Last month, an investigator at Kansas University delivered a search warrant to the Lawrence Journal-World, a highly regarded newspaper in Lawrence, Kansas, demanding access to their computer servers in order to get information about the identity of a user who had posted comments on the paper's website, LJWorld.com. The warrant, which appears to violate the federal Privacy Protection Act, raises serious concerns about governmental overreaching and highlights the need for adequate procedural protections for anonymous online speech.
Based on the search warrant's description of the evidence to be searched, investigators were after the identity and contact information of a pseudonymous user named "a2thek," who had commented on a December 8, 2007 article about a Kansas University student who was found dead in a KU dorm room, indicating that the death was heroin-related. According to the Lawrence World-Journal, which made the search warrant public on January 6, 2008, the investigator gave the paper "the opportunity to call its attorney, who contacted the district attorney’s office and the court to
object to the search warrant. During that time period, the KU
investigator left the Journal-World offices without executing the
search warrant and did not return."
Although the investigator ultimately backed down, the fact that the local district attorney's office sought -- and a Kansas state judge issued -- a warrant on a news organization is very troubling. If the public believes that news organizations -- whether they be citizen media or professional media -- are simply repositories of information that law enforcement can tap at will, this will have a chilling effect on speech, as people will be less likely to post information on these sites. This risk didn't go unnoticed at the Journal-World:
"What we see is that more and more frequently, law enforcement is scrutinizing the postings on our Web site and is attempting to use what we consider fishing expeditions to come after the identity of individuals,” said Ralph Gage, director of Special Projects for The World Company, which publishes the Journal-World. “We do feel an obligation to the people who use that site to not be an automatic conduit for law enforcement."
Moreover, it's likely that the search warrant violated the Privacy Protection Act which, subject to certain exceptions, makes it "unlawful for a government officer or employee, in connection with the
investigation or prosecution of a criminal offense, to search for or
seize documentary materials . . .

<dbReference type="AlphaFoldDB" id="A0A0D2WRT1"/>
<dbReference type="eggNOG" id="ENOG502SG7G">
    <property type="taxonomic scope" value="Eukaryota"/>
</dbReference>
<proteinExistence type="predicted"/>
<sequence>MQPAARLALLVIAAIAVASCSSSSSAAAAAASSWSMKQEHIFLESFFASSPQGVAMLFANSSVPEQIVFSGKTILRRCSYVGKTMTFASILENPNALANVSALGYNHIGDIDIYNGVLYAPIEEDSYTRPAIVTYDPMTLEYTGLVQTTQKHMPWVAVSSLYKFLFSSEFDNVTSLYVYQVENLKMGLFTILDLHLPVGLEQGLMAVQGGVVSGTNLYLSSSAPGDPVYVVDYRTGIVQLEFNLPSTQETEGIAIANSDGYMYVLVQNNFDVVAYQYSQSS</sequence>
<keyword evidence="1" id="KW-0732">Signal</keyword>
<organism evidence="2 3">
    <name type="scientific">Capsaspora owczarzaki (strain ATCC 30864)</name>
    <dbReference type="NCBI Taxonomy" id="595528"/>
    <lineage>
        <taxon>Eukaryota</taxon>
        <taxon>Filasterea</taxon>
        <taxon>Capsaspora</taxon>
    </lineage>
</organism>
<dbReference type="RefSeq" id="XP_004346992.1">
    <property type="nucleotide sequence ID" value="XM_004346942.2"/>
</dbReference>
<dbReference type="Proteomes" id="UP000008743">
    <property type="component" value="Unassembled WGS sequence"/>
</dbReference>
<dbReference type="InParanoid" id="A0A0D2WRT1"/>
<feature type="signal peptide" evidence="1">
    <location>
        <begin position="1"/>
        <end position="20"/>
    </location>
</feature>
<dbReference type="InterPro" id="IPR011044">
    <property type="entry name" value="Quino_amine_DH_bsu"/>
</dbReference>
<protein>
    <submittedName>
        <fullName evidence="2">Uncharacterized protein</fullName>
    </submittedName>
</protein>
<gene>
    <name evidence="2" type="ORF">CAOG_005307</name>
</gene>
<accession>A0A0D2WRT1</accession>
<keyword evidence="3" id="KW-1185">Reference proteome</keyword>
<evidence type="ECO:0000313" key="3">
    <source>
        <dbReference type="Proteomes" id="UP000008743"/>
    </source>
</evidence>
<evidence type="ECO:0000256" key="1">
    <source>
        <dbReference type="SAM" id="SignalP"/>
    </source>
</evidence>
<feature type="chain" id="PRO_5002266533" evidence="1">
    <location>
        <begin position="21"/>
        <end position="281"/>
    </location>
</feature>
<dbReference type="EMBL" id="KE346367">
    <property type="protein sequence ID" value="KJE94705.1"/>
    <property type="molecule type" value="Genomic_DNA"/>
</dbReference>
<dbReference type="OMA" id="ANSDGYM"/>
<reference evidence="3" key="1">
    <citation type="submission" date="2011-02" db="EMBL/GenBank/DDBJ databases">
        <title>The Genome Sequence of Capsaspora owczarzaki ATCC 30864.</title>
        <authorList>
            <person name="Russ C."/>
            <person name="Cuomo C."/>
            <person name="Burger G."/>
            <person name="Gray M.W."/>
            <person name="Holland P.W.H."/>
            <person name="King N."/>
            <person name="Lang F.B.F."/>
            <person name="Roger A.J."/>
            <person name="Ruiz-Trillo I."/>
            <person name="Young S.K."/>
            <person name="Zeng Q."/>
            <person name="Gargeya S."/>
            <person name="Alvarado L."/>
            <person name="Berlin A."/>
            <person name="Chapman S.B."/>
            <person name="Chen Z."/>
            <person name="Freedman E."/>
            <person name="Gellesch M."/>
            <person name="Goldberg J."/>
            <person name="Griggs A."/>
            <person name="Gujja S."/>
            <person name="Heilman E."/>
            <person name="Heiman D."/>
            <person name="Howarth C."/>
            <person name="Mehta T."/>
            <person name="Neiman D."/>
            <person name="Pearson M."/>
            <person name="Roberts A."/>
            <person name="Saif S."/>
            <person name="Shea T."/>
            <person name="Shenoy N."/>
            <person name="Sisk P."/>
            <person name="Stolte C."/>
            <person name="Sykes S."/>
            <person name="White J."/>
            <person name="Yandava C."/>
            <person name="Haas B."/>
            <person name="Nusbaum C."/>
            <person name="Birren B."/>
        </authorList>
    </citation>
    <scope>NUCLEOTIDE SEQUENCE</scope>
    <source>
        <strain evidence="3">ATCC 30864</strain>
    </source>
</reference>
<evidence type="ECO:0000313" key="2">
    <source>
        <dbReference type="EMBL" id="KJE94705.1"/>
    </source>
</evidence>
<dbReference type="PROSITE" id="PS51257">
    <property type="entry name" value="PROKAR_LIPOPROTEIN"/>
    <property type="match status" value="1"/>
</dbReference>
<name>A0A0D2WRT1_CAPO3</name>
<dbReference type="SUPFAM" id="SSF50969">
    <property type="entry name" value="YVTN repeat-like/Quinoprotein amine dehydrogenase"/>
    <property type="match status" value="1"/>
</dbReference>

possessed by a person in connection with a purpose to disseminate to
the public a newspaper, book, broadcast, or other similar form of
public communication." 42 U.S.C. § 2000aa(b).
Demonstrating some disdain for anonymous online speech, District Attorney Charles Branson told the Lawrence Journal-World that the Act doesn't prohibit searches related to the identity of an online user:
“The best thing I can say about the Privacy Protection Act of 1980 is that it needs to be revised,” Branson said. “What it hasn’t been able to do is keep up with the times. In 1980, they had no clue what a blog is and how it would operate. They didn’t understand that people would basically be able to spray paint on it like a graffiti wall and move on.” Specifically, Branson said he did not believe an electronic file containing information about the identify of an online poster could be considered the “work product” of the newspaper.
While the Act does contain a separate section dealing with "work product material," which is entitled to even greater protection, the law's protections are not limited merely to work product. As the language I've quoted above shows, the protection also extends to "documentary materials . . . possessed by a person in connection with a purpose to disseminate to the public." I couldn't find any cases interpreting this language in the context of anonymous user information, but the plain language of the statute would seem to support the inclusion of this information under the Act. If you know of a case addressing this question, please let me know by commenting to this post.
It's also obvious that investigators sought to avoid having to take the proper -- and legally permissible -- route of issuing a subpoena for the information. And why would they do that? Because a subpoena implicates certain due process protections, especially the right to reasonable notice and an opportunity to object. If the newspaper had received a subpoena it or the user could have filed a motion to quash on a variety of grounds, including a possible claim that providing the information would violate the reporter's privilege or the First Amendment's protection of anonymous speech. A search warrant, on the other hand, gives law enforcement the right to collect the information immediately and thus obviates these procedural protections.As a side note, after the Journal-World made the search warrant public, a2thek posted a follow-up comment apologizing for providing inaccurate information in his earlier comment:
This infomation [sic] is not 100% correct and I would like to take some time to apologize for any mis-information. The guy that works with me I overheard in the bathrool [sic] making this speculation of what actually happened so I dont [sic] know if it's actual fact or hearsay. I do once again dont [sic] want to draw any lines or conclusions being I really dont know anything about all of it and I think the guy at work was just an aquitance [sic] and went to school with the guy and that's what he heard. I guess when a autopsy is performed that will get you the answers that your looking for. Sorry for all the misleading info once again.You can read more about the search warrant and track future developments by reviewing the CMLP's database entry: Kansas University v. Lawrence Journal-World.